Built in memory is fairly limited. You have space for 300 SMS messages and 1,000 contacts, just 100 calendar items and 50 text memos. There is 8MB of memory for other stuff such as games, sounds, images and videos. There is a microSD card slot for expanding on this, and you get a 256MB card, but LG has managed to locate the slot awkwardly. You have to remove the battery to get to it.
The phone can play music coping with MP3, AAC and WMA files. There is also an FM radio. I couldn’t test the quality of music playback through the headphones as I didn’t get a set with the phone which is irritating.
You dial voice calls by tapping at an on-screen number pad, and enter text for SMS and text memos in precisely the same ways as you would use a standard button based keypad. T9 is supported.
The usability of the touch screen and the general construction of the user interface are the real make or break factor for this phone. You may be drawn to the Prada by its looks, but you are going to use it everyday via the screen, and if that is not up to standard, then the Prada could turn out to be just another gadget lying at the back of a drawer.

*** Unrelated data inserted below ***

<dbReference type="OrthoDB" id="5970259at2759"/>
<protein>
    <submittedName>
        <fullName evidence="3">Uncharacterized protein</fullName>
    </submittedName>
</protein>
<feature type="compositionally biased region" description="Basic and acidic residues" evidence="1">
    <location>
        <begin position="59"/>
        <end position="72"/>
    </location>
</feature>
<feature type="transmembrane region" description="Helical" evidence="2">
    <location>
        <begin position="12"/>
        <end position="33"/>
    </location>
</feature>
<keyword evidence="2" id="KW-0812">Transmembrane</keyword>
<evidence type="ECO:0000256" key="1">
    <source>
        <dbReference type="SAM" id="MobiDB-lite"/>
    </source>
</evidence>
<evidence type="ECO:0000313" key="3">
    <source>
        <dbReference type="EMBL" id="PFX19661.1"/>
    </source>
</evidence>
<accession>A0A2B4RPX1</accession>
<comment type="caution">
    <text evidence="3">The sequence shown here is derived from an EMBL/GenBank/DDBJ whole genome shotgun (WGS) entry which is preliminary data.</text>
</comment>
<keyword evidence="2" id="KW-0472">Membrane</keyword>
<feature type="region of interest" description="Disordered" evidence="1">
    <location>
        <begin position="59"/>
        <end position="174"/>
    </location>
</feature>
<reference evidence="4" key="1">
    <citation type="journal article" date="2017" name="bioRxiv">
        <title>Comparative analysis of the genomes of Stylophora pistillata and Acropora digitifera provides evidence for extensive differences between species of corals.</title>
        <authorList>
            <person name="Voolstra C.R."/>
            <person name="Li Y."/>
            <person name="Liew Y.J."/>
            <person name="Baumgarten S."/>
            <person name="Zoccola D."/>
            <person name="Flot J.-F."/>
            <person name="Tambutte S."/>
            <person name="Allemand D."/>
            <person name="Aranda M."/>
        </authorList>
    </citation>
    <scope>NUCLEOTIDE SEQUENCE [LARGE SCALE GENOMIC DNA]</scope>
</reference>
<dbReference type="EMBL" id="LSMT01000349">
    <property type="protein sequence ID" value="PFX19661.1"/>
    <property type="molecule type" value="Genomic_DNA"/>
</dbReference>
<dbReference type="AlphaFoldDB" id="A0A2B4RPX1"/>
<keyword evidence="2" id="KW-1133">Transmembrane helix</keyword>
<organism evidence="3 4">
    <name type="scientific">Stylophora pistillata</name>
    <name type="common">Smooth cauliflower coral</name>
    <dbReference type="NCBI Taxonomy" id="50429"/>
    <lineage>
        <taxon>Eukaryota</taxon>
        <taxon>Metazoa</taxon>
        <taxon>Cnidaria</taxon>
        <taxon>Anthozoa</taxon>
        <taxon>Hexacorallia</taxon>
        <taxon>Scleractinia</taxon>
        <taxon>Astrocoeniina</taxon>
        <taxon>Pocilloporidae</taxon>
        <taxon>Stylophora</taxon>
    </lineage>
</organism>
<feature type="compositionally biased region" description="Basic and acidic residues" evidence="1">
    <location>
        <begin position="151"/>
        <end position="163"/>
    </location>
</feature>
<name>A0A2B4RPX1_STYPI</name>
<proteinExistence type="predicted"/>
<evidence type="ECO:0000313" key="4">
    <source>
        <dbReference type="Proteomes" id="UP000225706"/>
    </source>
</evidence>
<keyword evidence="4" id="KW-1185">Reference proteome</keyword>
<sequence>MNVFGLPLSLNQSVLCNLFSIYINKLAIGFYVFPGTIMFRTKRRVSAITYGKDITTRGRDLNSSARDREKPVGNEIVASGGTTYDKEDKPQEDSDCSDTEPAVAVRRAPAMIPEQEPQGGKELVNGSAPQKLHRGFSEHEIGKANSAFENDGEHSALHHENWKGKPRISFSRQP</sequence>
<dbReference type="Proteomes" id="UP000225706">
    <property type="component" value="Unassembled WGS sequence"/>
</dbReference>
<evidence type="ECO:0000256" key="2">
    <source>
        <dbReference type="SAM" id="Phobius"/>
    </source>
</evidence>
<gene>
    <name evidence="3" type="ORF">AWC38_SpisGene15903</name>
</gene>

The screen measures three inches corner to corner, and delivers 240 x 400 pixels of data. Sometimes it pops into wide mode – I’ve mentioned a game where this happens, for example – but this facility isn’t always there when you need it. The web browser would have benefited from a widescreen viewing option, but doesn’t get it.
Tapping at the screen requires different levels of precision depending on what you are doing. In most cases the ‘buttons’ have been made large enough to hit with a thumb with no trouble. In some the games though, the icons are smaller and I was not precise enough to hit the required parts accurately.
When working with text rather than number dialing, for example, writing SMS messages or entering web site addresses, the lack of tactile feedback meant I had to slow down and take more care than usual. Still, overall I found the touch screen responsive to taps and not too testing to use accurately provided I didn’t try to go to fast.
A lot of thought has gone into the user interface. On the main screen there are shortcuts to the phone dialler, messaging and contacts as well as to the main applications menu. Choose the latter and tabs down the right edge enable you to move between groups of applications: Call and Data Communications, Multimedia, Organiser and Diary and Settings. Most of the time a ‘back’ icon is on screen in the same place – bottom right corner. If it isn’t there, the hardware back button between the Call and End keys is always available.
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